Maureen Ehrenberg 2018-01-25 04:35:12
EXPLORING NEW RESEARCH FROM IFMA AND JLL In recent years, the Internet of Things (IoT) has transformed nearly every facet of our lives. If you use a fitness tracker, a digital “learning” thermostat or a smartphone map application, you personally benefit from the IoT every day. Through embedded devices that send and receive data by way of the Internet from objects (or things) that we use regularly, the IoT creates real-time interconnectivity and the ability to automate. You may have already put the IoT to work in the facilities you manage, in the form of a smart lighting system, remote-controlled HVAC, digital security or a more interconnected building environment that responds and interacts with building occupants or facility employees. Some experts estimate that as many as 1 trillion building sensors will be in place by 2025, or about 120 per every living person. For facility management professionals, the insights made available by the IoT could help make our buildings more efficient, sustainable and responsive to the needs of the people who live and work in them. In addition, the data we retrieve from the embedded devices can make the environments we create better, smarter, and more responsive and predictive. The property information we collect is valuable for budgeting, planning, forecasting, and new productivity and cost savings initiatives. So, having a strategy for collecting, storing and using data is an important part of IoT activation, planning and operations. IFMA’S IOT RESEARCH To understand what the IoT means for the FM profession, IFMA and JLL undertook a global research survey with 700 IFMA members, focus groups and interviews with the industry’s leading subject matter experts. The resulting white paper, available on the IFMA website, reveals where our industry stands with regard to IoT adoption. Overall, survey respondents identified an improved end-user experience as an important driver for IoT adoption, second only to improving building operations. More than 60 percent of IFMA members are somewhat or extremely knowledgeable about IoT, with nearly 70 percent saying your organizations are already using the IoT in some way. To continue the discussion, IFMA has launched an IoT portal where FM professionals can interact to pool knowledge and best practices, and engage with other interested individuals and organizations relating to the IoT. IFMA also has created a dedicated task force to explore how FM professionals can exploit the vast potential of billions of interconnected physical things, each generating millions of data points. More than 60 percent of IFMA members are somewhat or extremely knowledgeable about IoT. THE HUMAN POTENTIAL The global IoT survey reveals that FM professionals are most aware of the potential of the IoT as it relates to building automation, energy management, maintenance, security and physical access and safety. Until recently, that’s what most of the IoT conversation was about, at least with regard to buildings. However, the IFMA survey reveals growing awareness of how the IoT also can improve the human experience in the workplace — an impact that goes far beyond saving energy or the reduced maintenance costs that come from IoT-driven continuous commissioning. And, the IoT has much to offer the human experience. As described by John Smart, a Smarter Buildings Strategist at IBM and one of our research interview subjects, “The IoT opens up a whole new world for cognitive workplace design, where building and workplace systems can anticipate an individual’s needs or desires and adjust accordingly.” Exploiting IoT capabilities means expanding your focus beyond buildings and assets to encompass the people inside. We need to think big when it comes to the human experience: how can we leverage IoT solutions to help our end-users feel engaged, empowered and fulfilled at work, and, ultimately, happier and more productive? New IoT technologies have created access to vast amounts of real-time data that connected devices generate. With the application of analytics, you can use this data to make workplace decisions. Data from an intelligent lighting system, for example, can show how many, how often and how long employees are using a particular work area, providing valuable insights for space planning and workplace strategy. PUTTING IOT TO WORK What the IoT will look like in your workplaces and properties depends on the business objectives of your organization and how you can help advance them. It also depends on the kinds of productivity obstacles, or “friction,” that you hear about from the people in your workplace. For example, parking generates many complaints in some workplaces. Today’s “smart” IoT-based parking technologies make it possible to use a single mobile app to enter a parking lot or garage with a digital pass, locate a convenient spot and pay. Another source of friction is the search for a workspace in offices that don’t have assigned desks. According to research firm CEB global, a typical employee spends 27 hours per year looking for a workspace. However, it’s possible to create a mobile app that enables employees to book a conference room or a workspace for an hour or a day. Similarly, an employee could use a mobile app to adjust the temperature or lighting around their workspace — to whatever level enables them to be most productive — or to request a workplace service. Then, you can analyze data generated from the mobile apps to uncover additional ways to improve the workplace experience. The IoT also can power workplace tools and amenities. Digital signage, wayfinding tools, wireless audio-visual systems and other connected devices can go a long way toward creating a more engaging and empowering experience for employees. Even something as simple as a printer that orders its own toner or ink refills can make an office more productive and less frustrating. As the IFMA global survey found, adoption of the IoT will create opportunities for you to learn how to exploit new IoT tools and technologies to benefit your end-users. Eighty-five percent of survey participants agree that the IoT will influence the skills required of CRE and FM professionals in the future. The big picture? The IoT is accelerating the evolution of the FM function and its strategic significance to an organization’s core business and brand. The more you can learn about its application in your workplaces, the more ready you will be to lead trans formative improvement in your organization. GETTING STARTED Your IoT journey doesn’t have to be comprehensive or high-risk. Instead, take incremental steps toward adopting the right IoT solutions for your organization. Let your business objectives guide your IoT technology roadmap What is the business case for IoT in your facilities? It’s easy to get hung up on the technology and focus on getting the best systems in place instead of focusing on what makes sense for your environment. Keep your organizational goals up front and center. Think big, but don’t be afraid to start small Balance short-term goals and strategies with long-term objectives. Think targeted pilots, rapid iterations and test-and-learn cycles to refine ideas and work out the bugs before investing in large-scale deployment. Collaborate with your IT peers about how to best set yourself up for potential IoT expansion opportunities down the line. Invest in talent and skills The lack of capabilities and talent with the right training continues to hold back IoT deployment. Not everyone on your team needs to be a coding ninja, but everybody will need to understand at a high level how IoT-based systems work, how to interpret the data, and how to talk to the tech experts so they can address your business needs. Be smart about security Don’t let security concerns deter you from pursuing IoT solutions altogether. However, your team will need to learn and apply best practices in data governance. FM should work with IT and security experts to protect all building systems — and then trust the professionals and get on with IoT implementation. Partner closely across your organization IoT applications cut across many functions — including IT, HR and finance — and implementation requires close collaboration with IT. Don’t underestimate the degree of change management and ongoing investment involved in adopting IoT For changes with significant impact, you’ll need proven change-management approaches to build support, ensure that everybody has the capabilities and tools they need, and demonstrate that top management is on board. You’ll also need a strategy for continual improvement. Can you leverage employee feedback and the IoT’s data-collection and analysis capabilities to fine-tune your approach? Start thinking creatively about experience How can building and workplace technologies help create a more positive, productive, happy work environment for the people in your facilities? FM professionals are in a unique position to help organizations use IoT technology to foster high-touch, dynamic workplaces. FMs also need to start thinking creatively about how to measure and quantify the impact of experience — Experience Level Agreements, anyone? Tap your IFMA Resources Visit IFMA’s new Engage platform and its new IoT portal to learn more about how the IoT can transform your FM practices. RESOURCES 1) IFMA-JLL white paper 2) IFMA Engage https://engage.ifma.org 3) JLL white paper: Reinventing Facilities Management for the Digital World 4) JLL video: The Future of Work is Now Maureen Ehrenberg, FRICS, CRE, is President of Global Integrated Facilities Management (IFM) at JLL and is the Immediate Past Chair of IFMA’s Global Board of Directors.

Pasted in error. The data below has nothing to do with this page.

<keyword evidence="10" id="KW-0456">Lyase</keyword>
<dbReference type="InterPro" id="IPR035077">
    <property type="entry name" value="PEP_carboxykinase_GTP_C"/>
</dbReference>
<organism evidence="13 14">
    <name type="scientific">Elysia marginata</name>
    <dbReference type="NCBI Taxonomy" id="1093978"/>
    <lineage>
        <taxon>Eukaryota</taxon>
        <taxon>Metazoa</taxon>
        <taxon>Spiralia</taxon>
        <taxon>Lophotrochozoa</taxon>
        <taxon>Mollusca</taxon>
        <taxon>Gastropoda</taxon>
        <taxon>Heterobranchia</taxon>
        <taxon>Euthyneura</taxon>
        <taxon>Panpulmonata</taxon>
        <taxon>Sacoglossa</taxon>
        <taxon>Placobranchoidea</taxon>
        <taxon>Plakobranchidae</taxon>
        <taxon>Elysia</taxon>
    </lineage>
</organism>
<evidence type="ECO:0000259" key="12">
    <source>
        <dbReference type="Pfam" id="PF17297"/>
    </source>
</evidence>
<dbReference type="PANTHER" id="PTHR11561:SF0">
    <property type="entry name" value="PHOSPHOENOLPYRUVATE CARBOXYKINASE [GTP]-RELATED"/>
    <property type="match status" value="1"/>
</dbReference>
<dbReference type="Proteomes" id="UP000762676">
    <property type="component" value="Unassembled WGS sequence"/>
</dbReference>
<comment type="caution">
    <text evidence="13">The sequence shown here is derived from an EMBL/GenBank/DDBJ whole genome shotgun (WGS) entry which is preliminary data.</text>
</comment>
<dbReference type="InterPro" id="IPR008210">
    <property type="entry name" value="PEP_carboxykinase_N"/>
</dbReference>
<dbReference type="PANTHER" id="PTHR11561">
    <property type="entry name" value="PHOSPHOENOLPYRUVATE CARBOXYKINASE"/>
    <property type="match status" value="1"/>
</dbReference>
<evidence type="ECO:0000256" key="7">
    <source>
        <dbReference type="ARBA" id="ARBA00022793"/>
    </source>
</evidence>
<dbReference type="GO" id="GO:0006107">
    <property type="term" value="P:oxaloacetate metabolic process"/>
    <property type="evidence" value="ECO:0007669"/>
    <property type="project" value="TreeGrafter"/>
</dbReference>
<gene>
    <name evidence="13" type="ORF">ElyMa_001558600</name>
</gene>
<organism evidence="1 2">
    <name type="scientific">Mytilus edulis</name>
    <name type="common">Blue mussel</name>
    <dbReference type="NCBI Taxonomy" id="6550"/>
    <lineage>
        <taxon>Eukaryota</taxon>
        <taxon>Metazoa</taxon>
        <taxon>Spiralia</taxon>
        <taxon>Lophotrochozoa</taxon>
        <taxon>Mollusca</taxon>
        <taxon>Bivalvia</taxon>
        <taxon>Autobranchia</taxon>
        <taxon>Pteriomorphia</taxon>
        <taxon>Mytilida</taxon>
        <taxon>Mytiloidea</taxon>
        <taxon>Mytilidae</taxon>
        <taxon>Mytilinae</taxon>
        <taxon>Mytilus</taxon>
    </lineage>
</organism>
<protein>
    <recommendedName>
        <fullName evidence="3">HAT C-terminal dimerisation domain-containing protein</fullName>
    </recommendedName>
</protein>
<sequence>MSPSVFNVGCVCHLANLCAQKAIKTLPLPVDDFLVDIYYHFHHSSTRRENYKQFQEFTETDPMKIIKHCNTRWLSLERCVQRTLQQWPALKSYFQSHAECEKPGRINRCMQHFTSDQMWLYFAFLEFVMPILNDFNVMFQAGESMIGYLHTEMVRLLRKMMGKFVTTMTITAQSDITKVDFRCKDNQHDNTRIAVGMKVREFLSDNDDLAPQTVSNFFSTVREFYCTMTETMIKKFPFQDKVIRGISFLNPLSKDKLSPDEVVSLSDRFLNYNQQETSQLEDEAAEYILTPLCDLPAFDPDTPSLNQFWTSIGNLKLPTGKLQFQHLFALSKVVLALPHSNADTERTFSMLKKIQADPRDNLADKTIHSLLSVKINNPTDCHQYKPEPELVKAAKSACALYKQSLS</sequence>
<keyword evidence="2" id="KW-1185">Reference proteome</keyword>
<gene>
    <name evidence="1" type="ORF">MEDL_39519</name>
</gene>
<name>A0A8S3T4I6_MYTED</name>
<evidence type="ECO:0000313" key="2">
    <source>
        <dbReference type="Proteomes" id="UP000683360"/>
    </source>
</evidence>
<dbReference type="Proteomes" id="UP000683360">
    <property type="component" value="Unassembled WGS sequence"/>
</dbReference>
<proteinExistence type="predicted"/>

Published by International Facility Management Association . View All Articles.